I am boarding the train tomorrow (Monday) morning for Moscow. I am sending this email a day early, since the wireless service in my room has stopped working. I am using the Business Center here at the Novotel in Yekaterinburg.
Finally, this area is best described as “European” Russia, more densely populated than Siberia, for sure. The Ural Mountains signify the beginning of Europe in many people’s minds. We previously crossed the famous Volga River at the rather scenic city of Nizhny Novgorod. The route also takes us past the ancient city of Vladimir, with golden domes and spires.
The Perm Oblast is home to the foothills of the Ural Mountains, which stretch from Kazakhstan to the Arctic Kara Sea. These mountains were famous for their mineral treasures. Many call this section of the Urals “particularly inconspicuous”.
Up to now, some of the terrain has been bleak, to say the least. Getting close to Moscow means many choices on what to see and do. Nizny has about 1.3 million people, and where Rus ends and Russia begins. Nizny is about as mellow and laid back a city as can be found in Russia. We also pass by several ancient towns along the way. We also pass by some heavily polluted areas.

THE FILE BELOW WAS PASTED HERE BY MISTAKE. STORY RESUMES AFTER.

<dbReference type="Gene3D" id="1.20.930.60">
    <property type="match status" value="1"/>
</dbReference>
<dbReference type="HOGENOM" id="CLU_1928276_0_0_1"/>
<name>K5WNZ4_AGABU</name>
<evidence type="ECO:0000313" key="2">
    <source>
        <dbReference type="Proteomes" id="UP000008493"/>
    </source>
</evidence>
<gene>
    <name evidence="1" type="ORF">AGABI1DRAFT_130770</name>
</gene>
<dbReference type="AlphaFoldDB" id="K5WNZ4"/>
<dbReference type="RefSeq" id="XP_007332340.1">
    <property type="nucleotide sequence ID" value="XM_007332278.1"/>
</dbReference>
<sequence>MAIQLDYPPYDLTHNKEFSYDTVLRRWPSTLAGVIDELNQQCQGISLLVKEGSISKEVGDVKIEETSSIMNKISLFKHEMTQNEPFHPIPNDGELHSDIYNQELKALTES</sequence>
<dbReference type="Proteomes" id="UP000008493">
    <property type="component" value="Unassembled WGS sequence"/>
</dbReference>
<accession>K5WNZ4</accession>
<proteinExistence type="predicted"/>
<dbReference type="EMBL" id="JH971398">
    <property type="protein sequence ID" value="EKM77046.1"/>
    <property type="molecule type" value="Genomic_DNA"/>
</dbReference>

Most of the terrain is farmland and taiga. Kotelnich is a famous dinosaur playground with numerous Permian period giant lizard fossils. Yar is a town in the Udmurt Republic, home to the Udmurts, one of four major groups of Finno-Ugric people. The countryside is more picturesque, with painted log cabins.
Nearing the end of the real Siberian Railway, approaching the huge metropolis of Moscow, I have mixed feelings. The quiet and desolation of Siberia will soon give way to a big, busy, and noisy city. Each have their merits. I can decide which one I like better, after a few days in Moscow. I am looking forward to seeing the Kremlin, the Bolshoi, and Red Square.
Don’t you just love names like Bolshoi, Kremlin, Nizny, Perm, and Udmurt?